The reason I’m gushing over LK (I mean, besides the obvious fact that I have had a huge crush on her for many years) is that she said something in the acceptance speech she made for her award that I feel needs to be readdressed. She said that older and established authors should mentor someone. I can’t stress enough how much her mentoring did for my writing career. I can’t begin to imagine where I would be without that support, that teaching, that love. And I am going to carry that forward and mentor someone else. When a young writer asked me to read her manuscript recently, I thought about it for a second. I thought about working full-time, going to school full-time, trying to cram in time to write, and the sheer volume of time it takes to nurse my new and borderline unhealthy fascination with author Yvonne Heidt… I almost said no. I almost said, in the politest way possible, that I don’t have time to read someone else’s manuscript right now. And then I thought about Linda. She’s a full-time professor, a full-time writer, a friend to many, a turtle rescuer, a chronicler of the adventures of Alan, and a fastidious perfectionist in regards to  her own work. Yet, she still found time to offer me some really valid criticism of my first novel. She made time before we were even friends to encourage me to write and to keep encouraging me when the self-doubt started kicking in. She spent many hours on the phone, walking me through the ins and outs of being an author and putting out a great product. It’s not an exaggeration to say that I don’t believe I would be here, writing this blog, if it wasn’t for her.

So, I called my young friend back and I said that I would absolutely love to read her manuscript. In the course of the conversation, I was able to tell her some advice that I’ve now embraced since becoming an author. I spent a great deal of time offering suggestions and tips and yes, friendship. And I realized that my takeaway from Linda Kay is that as lesfic authors, it is our duty to care about and be willing to help other authors. And maybe someday, my young friend will be a published author and she’ll turn around and help someone else who wants to be a part of all of this magic.

Or maybe someday, she’ll be writing a blog about crawling into bed with me. A girl can dream, right?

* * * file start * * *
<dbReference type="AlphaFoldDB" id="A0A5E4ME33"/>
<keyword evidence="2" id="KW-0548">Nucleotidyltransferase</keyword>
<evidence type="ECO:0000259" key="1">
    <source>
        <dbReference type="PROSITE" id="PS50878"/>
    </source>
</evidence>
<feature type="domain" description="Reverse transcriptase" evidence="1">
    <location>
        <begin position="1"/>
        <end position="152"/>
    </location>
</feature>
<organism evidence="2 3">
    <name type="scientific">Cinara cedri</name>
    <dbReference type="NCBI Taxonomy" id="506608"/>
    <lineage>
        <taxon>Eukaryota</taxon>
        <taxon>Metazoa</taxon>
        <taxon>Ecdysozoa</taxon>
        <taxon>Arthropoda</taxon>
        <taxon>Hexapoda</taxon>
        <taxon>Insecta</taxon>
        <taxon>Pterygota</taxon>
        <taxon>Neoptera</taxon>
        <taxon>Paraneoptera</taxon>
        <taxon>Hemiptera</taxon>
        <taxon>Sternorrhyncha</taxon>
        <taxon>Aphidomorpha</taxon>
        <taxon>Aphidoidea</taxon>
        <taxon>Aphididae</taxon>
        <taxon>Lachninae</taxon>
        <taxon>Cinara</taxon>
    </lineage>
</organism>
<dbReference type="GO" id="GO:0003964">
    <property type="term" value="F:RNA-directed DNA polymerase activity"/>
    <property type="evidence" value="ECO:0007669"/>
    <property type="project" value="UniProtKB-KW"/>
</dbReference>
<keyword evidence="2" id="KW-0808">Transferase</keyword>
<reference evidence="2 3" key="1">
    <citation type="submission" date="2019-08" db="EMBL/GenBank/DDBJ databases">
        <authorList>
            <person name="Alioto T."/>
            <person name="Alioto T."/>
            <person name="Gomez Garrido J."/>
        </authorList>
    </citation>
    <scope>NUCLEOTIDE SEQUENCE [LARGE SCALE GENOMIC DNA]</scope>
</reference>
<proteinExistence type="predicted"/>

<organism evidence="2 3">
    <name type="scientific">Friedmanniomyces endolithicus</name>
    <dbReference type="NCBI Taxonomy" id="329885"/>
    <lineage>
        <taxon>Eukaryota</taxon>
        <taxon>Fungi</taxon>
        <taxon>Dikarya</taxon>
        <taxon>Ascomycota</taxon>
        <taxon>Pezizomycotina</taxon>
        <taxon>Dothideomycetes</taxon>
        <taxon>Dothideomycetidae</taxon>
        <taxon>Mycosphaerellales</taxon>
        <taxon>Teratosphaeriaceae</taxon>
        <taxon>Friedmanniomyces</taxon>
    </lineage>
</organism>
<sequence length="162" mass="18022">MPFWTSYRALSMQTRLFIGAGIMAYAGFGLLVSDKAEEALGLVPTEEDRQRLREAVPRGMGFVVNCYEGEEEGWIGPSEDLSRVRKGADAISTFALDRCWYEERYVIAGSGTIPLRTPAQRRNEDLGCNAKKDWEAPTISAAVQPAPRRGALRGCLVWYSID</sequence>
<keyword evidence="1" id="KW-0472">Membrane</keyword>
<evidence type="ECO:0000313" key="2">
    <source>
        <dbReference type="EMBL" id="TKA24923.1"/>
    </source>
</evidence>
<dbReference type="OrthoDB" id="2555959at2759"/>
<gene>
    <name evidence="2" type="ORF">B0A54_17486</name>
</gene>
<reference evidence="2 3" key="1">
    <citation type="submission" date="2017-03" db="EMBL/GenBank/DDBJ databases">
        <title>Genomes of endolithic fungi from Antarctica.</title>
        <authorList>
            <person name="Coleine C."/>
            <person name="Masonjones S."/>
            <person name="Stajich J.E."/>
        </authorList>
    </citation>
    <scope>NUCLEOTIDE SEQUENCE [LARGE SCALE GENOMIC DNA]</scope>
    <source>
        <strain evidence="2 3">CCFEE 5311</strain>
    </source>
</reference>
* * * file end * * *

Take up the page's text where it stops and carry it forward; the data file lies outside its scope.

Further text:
15 thoughts on “Authors helping authors. The Golden Crown Literary Society 2013 Conference.

  1. Pam Sloss says:

    You rock Beth. I loved this. And I hope your dream comes true!!!!

  2. Great blog, Beth! Thank you for writing it. 🙂 And it was fantastic meeting you!

  3. Beth,

    A truly wonderful blog. I was also moved by LKS’s speech and, while I’m not an author, I’m always happy to do what I can for the community – review, interview, beta, or discuss. We are a true community, with ups and downs and cliques and all the rest, but, together, we can make it a better, stronger one.

    Meeting you was, honestly, one of the highlights of the Con for me. I’m so glad you semi-stalked me and that my wife is totally fine with other women flirting with me. You are awesome.

  4. Sheri Campbell says:

    Lovely review of the conference.

  5. Wen says:

    This is one of the best blogs I’ve read all year. Full of love, compassion, joie de vivre, and wisdom beyond years. Beth is a writer, a chronicler, a storyteller, a blogger – but most of all an amazing woman! All of those talents and qualities are exhibited in spades in this blog.

  6. Great blog, Beth. Reading this was a nice way to end the day. Peace~Love & Rock’n’Roll

  7. Yvonne Heidt says:

    Beth! Great blog – I was very surprised and honored to find myself IN it! Yay! Your love for life jumps off the page 🙂

  8. Barrett says:

    I’m so happy your first Con was a good experience! Your enthusiasm is what draws new members! Hope to see you in Portland.

  9. Awesome bog, Beth….looking forward to seeing you in Portland.

  10. Your enthusiasm for life in general and writing in particular shines forth in every line of this blog. You’re a gifted writer but beyond that you are a truly lovely soul. I’m glad I’ve gotten to know you a bit here on facebook. You brighten my days.

  11. Jan F Walsh DVM says:

    Love the blog, glad I’m getting it.

  12. Lisa Hurt says:

    Great Blog Beth,
    As a new writer myself, I agree completely, that it is the wonderful experienced mentors who have encouraged and helped me most. People like Kieran York and Wen Pederson have been so kind with their constructive criticism and positive feedback. Your writing is descriptive and funny. I was following peoples FB stories of the Con, but your Blog pretty much glued it all together. Thank you

  13. Liz says:

    Beth great blog…I loved seeing the con through your eyes, even though my breasts made it hard for you to see, though you promised my hugs made breaking your glasses on them was a non-issue. You have the best disposition…and I am happy to call you a friend.

    And for you folks reading this, specifically published authors and/or editors, GCLS has a Mentoring Program, and if you are interested in being a mentor please visit this link and fill out the form. There is also a mentee form, where you can sign up to be mentored. I oversee the Mentoring program, so if you have any questions about the program, please send me an email.

    Here is the link to the GCLS Education page, the links for both mentors and mentees are towards the bottom of the page.

  14. I plan on attending the con in Portland and if my first experience of it is half as good as yours I might die of happiness!